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Ohio man whose wife sued hospital to force it to administer ivermectin dies of COVID-19

On Aug. 23, Julie Smith won an emergency judgment that forced the hospital to administer the ivermectin to her husband.

CINCINNATI — EDITOR'S NOTE: The video above from September explains what ivermectin is and its intended uses.

An Ohio man whose wife sued a Cincinnati area hospital for refusing to provide him ivermectin as he was intubated due to COVID-19 has died, according to one of her attorneys.

Jeffrey Smith, 51, died Sept. 25, according to the family’s attorney, Jonathan Davidson.

While he was on a ventilator, Julie Smith filed a lawsuit against West Chester Hospital for refusing to honor a prescription of ivermectin written by a physician who founded a controversial group that champions the drug.

Ivermectin is an antiparasitic in humans and a dewormer in livestock. It has grown in popularity, egged on by conservative commentators and politicians, as a treatment and preventative against COVID-19. The CDC, Food and Drug Administration, American Medical Association, the drug’s manufacturer and more all warn against the drug’s use against COVID-19, given the lack of evidence to support the treatment and the risks the drug can pose to those who take it.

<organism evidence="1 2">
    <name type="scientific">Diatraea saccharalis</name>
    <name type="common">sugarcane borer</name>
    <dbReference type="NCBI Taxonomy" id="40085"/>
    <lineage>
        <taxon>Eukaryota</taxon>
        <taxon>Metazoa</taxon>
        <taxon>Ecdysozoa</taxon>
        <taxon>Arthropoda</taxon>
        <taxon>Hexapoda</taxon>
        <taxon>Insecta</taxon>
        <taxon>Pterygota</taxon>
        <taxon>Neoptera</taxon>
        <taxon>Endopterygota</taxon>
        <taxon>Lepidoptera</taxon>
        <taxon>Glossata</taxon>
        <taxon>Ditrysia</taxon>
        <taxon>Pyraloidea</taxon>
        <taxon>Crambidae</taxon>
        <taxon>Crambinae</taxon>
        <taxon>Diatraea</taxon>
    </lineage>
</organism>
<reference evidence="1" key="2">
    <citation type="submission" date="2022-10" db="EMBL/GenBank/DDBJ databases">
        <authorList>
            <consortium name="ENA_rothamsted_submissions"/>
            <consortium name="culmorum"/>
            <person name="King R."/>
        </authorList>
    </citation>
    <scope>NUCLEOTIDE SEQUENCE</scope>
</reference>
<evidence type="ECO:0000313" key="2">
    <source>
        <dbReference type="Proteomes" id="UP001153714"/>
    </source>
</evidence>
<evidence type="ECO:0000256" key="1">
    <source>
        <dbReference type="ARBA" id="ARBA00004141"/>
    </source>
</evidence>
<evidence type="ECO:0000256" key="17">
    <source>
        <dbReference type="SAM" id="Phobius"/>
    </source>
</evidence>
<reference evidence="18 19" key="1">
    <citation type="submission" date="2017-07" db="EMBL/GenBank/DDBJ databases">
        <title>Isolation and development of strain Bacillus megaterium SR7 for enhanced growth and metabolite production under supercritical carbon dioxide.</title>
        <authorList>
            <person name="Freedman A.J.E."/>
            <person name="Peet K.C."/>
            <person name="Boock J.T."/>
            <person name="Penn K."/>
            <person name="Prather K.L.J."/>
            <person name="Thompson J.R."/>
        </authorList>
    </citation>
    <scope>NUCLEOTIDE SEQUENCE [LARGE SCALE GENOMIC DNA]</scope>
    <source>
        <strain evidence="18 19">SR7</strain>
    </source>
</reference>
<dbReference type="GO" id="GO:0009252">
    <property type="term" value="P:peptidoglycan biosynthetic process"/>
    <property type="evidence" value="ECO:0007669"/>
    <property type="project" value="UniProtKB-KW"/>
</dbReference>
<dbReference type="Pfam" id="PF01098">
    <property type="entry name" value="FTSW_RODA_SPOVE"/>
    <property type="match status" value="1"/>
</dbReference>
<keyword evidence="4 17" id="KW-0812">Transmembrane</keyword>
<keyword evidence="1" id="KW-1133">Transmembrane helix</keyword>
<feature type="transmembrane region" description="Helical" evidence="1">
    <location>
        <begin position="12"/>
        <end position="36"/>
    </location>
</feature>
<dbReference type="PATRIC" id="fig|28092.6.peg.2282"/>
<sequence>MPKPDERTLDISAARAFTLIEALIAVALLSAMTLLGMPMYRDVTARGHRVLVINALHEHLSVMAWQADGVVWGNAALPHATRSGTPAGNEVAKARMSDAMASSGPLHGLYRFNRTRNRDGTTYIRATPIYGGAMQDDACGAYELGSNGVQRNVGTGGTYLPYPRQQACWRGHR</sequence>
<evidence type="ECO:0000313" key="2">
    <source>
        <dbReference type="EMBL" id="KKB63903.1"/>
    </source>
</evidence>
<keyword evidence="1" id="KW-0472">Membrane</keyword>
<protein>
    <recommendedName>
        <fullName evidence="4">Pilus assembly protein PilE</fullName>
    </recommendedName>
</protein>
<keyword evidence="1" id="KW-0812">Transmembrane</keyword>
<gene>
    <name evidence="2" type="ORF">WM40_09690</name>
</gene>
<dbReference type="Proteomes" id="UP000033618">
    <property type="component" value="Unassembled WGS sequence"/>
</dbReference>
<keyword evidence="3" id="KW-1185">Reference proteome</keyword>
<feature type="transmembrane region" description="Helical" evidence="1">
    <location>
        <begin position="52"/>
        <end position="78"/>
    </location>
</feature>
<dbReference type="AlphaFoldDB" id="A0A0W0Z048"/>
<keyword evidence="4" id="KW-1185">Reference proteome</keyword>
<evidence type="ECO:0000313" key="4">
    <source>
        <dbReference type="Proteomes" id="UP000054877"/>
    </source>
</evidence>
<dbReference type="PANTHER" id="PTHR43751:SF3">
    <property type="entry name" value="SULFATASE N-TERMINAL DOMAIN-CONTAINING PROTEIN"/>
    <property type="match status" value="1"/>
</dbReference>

Neither Julie Smith nor her husband were vaccinated, she testified at a court hearing.

On Aug. 23, Julie Smith won an emergency judgment that forced the hospital to administer the ivermectin to her husband.

Common Pleas Judge Michael Oster reversed that ruling 13 days later. He said in a ruling, siding with expert witnesses from the hospital network who testified, the judgment isn’t a determination that ivermectin will never be proven effective against COVID-19.

Credit: AP
A box of ivermectin is shown in a pharmacy as pharmacists work in the background, Thursday, Sept. 9, 2021, in Ga.(AP Photo/Mike Stewart)

“However, based upon the evidence, it has not been shown to be effective at this juncture,” he said. “The studies that tend to give support to ivermectin have had inconsistent results, limitations to the studies, were open label studies, were of low quality or low certainty, included small sample sizes, various dosing regiments, or have been so riddled with issues that the study was withdrawn.”

At the time, Ralph Lorigo, a New York attorney who has filed similar lawsuits around the country, claimed victory regardless. He cited purported indications that Jeffrey Smith’s condition was improving, and attributed this to the temporary dosing of the drug.

“This is a man who has been helped by the medication, and this is a judge who just doesn’t get it right,” Lorigo said.

Click here for more in-depth coverage of Julie Smith’s lawsuit. 

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